The CFO of Dell explains how a 5-minute call with Michael Dell put him in the position of navigating the company through a $67 billion mega-merger and a public offering

The CFO of Dell explains how a 5-minute call with Michael Dell put him in the position of navigating the company through a $67 billion mega-merger and a public offering

Dell CFO Tom Sweet

  • Tom Sweet, who became Dell CFO in 2014, discussed his long career with the Texas tech giant with Business Insider, including how CEO Michael Dell surprised him with a job offer five years ago.
  • He also talks about the dizzying journey Dell has been on in the last five years ago, when the company went private, bought EMC and its subsidiary VMware for $67 billion and then reemerged as a public company a year ago.
  • Sweet also discussed the challenges of integrating EMC and VMware as part of the Dell organization as it takes on the rise of the hybrid cloud and multicloud trends in the enterprise tech market.
  • "We are the majority owner but on the other hand you try to be respectful of the environment," Sweet told Business Insider. "VMware has been very successful with an ecosystem that has many partners in it. It's not just Dell technologies. It requires balance and thoughtfulness."
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Tom Sweet, Dell's chief financial officer, is not just good with numbers. His recall for dates is also pretty impressive, it turns out.

May, 5, 1997 - his first day at Dell - is "burned in my brain," he told Business Insider, though it was a boring Monday when he sat around doing nothing until a manager told him to just go home.


January 25, 2014 was more eventful. That's when Dell founder and CEO Michael Dell called him out of the blue and said, "I'd like you to be my CFO. Are you interested in doing that?" Sweet said he ended up saying 'Yes' in what he still remembers as a somewhat baffling, super-quick 5-minute phone conversation that left him flustered.

"Have you ever had one of those experiences where you hang up and you go, 'Did that just happen? Did I just imagine that?'" he said.

Today, Sweet is Michael Dell's chief numbers guy - the executive who must streamline the company's finances in the wake of complex transactions that turned Dell into a heftier competitor.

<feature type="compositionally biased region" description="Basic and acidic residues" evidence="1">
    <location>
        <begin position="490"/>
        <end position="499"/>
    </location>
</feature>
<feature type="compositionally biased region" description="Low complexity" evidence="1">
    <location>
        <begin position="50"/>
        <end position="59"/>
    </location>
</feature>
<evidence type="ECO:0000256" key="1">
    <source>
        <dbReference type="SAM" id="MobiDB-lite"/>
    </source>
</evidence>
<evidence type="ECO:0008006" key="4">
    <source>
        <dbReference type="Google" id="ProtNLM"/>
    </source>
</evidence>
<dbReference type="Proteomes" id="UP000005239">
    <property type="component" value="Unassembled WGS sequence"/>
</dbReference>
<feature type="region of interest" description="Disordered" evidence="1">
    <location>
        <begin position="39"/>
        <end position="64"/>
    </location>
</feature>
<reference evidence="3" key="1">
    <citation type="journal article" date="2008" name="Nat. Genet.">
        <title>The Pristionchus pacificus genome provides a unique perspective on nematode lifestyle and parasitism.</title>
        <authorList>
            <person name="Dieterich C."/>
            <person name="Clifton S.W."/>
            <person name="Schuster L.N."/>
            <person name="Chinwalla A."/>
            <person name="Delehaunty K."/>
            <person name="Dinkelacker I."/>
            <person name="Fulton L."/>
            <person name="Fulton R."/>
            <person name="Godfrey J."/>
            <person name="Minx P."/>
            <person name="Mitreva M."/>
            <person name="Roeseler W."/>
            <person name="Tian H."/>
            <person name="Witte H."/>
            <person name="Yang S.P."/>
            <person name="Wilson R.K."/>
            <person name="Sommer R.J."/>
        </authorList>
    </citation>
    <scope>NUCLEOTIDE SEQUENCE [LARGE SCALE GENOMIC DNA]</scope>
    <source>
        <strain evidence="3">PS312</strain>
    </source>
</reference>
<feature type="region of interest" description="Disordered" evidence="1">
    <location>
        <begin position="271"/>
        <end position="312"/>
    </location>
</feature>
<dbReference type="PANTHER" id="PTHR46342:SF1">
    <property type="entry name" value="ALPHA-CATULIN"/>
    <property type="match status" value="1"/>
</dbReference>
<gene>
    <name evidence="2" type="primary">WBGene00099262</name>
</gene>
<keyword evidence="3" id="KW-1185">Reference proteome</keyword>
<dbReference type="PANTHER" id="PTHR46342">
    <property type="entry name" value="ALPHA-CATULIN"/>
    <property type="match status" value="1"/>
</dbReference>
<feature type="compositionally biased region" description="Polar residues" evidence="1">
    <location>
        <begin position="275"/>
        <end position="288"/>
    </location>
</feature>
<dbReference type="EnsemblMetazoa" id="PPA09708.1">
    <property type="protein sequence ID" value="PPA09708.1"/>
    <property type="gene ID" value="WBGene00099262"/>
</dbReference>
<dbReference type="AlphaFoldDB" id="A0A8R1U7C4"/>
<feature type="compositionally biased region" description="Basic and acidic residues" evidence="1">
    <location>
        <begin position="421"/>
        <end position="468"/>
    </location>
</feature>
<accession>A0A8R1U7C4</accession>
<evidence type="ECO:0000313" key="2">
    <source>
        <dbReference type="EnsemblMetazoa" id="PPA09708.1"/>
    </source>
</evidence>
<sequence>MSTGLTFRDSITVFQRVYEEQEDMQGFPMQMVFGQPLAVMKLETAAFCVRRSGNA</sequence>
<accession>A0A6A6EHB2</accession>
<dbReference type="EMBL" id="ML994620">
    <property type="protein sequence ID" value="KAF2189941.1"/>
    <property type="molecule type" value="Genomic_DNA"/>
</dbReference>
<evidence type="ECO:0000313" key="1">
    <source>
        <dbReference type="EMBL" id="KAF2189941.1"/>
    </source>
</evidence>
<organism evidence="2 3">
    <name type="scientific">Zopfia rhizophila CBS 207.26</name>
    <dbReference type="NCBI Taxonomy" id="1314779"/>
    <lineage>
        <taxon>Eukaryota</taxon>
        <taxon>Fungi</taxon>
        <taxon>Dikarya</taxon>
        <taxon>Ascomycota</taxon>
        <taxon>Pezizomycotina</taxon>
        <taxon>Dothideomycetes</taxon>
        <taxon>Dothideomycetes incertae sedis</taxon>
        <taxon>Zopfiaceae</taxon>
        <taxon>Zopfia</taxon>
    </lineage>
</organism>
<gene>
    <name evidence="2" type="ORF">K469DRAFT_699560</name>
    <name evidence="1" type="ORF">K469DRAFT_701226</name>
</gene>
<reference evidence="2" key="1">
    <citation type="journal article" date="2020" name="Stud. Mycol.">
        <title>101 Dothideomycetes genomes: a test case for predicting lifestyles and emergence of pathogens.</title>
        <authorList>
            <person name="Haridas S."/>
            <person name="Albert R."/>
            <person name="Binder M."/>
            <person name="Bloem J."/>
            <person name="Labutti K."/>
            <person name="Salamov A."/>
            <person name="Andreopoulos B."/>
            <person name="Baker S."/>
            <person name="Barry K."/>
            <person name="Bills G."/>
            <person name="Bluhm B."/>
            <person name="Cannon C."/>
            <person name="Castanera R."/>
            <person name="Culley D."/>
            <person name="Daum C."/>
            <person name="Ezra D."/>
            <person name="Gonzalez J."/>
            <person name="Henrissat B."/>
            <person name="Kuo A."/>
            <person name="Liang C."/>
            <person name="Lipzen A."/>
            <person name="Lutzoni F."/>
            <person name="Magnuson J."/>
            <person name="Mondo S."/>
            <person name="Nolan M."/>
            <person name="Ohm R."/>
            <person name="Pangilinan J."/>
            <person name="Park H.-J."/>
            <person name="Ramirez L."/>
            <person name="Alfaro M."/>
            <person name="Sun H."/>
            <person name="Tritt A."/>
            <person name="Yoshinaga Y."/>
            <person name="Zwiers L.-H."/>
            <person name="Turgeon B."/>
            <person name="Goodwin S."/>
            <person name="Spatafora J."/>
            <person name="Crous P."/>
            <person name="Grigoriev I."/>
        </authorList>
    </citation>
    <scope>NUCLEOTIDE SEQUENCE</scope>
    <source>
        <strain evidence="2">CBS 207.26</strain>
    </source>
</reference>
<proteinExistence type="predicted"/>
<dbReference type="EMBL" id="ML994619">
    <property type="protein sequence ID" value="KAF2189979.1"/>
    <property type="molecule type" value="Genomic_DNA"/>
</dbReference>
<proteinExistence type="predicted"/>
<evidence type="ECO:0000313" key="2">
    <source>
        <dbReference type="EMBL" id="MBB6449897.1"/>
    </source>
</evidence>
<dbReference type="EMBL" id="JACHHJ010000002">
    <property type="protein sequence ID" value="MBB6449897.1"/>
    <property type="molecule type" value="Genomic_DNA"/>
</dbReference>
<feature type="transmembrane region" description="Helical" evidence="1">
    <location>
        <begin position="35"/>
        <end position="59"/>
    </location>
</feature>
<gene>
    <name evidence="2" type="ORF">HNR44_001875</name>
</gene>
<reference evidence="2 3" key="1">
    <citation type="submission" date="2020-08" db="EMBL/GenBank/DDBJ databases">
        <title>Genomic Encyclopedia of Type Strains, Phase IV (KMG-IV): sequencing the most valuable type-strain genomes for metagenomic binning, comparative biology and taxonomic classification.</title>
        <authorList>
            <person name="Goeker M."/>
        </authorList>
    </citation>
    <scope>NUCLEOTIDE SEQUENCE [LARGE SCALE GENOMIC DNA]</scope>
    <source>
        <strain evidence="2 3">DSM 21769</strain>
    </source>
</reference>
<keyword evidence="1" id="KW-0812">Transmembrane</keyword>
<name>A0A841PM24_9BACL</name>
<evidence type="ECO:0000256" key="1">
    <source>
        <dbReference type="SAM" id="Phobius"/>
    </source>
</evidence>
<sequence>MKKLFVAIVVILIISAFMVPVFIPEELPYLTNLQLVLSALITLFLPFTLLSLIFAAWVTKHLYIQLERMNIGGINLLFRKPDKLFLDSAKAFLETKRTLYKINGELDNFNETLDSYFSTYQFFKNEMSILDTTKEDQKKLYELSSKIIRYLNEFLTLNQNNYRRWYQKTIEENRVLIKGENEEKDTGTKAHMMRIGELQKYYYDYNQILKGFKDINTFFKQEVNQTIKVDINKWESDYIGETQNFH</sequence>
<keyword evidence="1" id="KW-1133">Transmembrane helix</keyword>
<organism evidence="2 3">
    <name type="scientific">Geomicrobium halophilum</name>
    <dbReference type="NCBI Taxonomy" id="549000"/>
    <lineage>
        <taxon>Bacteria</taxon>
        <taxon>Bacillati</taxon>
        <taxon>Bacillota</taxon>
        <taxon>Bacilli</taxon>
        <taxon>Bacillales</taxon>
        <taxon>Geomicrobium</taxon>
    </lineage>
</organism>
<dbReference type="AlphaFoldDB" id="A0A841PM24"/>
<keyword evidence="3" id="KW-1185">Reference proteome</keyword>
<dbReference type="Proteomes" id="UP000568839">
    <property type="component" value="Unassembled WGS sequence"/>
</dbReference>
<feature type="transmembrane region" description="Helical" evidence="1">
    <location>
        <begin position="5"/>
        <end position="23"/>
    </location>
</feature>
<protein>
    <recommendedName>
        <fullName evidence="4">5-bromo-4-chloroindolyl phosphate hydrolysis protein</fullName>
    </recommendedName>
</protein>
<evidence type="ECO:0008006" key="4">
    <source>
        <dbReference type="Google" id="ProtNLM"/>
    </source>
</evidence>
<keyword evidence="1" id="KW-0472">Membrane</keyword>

Sweet became CFO at a time when Dell has been going through huge changes. The company had just gone private when he took the job. A year later, it bought EMC and its major subsidiary VMware for $67 billion, the biggest tech merger in history. And then, a year ago, it returned as a public company, through yet more corporate maneuvering.

Not only does it fall on him to help Dell adjust to the financial reality of having EMC and VMware on its balance sheet. And not only does he have to help manage the debt that Dell took on to finance that deal.

He also has to be the one to explain to investors what the new Dell is all about, as it expands beyond its traditional focus on computers and servers, and renews its efforts to become known as a heavyweight in cloud computing, the market dominated by Amazon Web Services.


It's not always easy.

"I'll be at investor meetings where they say, 'Well, you're just a PC company?' Or: 'Aren't you just EMC sort of reconstituted?'" Sweet said. "And I'm like, 'No, You couldn't be farther from how we perceive the company.'"

Not always fun

The questions are understandable. Sweet said: "The last six years we've done nothing but evolve and change. It's been challenging and extraordinarily interesting and fun to be part of."


Well, it's not always been fun.

Taking Dell public again was a tricky process that involved buying back shares tied to Dell's interest in VMware, which allowed the tech company to go public without an initial public offering. But even tougher was the bold move of buying EMC and VMware in 2015.

Doing the deal when Dell was still private had one key advantage for Sweet. "I didn't have to worry about how the market was going to react and 'what's the impact on my stock price,'" he said. But it was still a complex and financially-risky transaction.


Analyst Roger Kay of Endpoint Technologies Associates told Business Insider that the company was "able to leverage the company up like crazy in order to close the deal" although "they landed on both feet and they were able to pay down billions in debt."

Actually, debt remains an issue and paying it down is a key focus for Sweet. Dell's gross debt nearly quadrupled to $52.9 billion after acquiring EMC. As of late August, Dell said it had reduced that debt by $17 billion and is on track to pay down another $5 billion in fiscal 2020.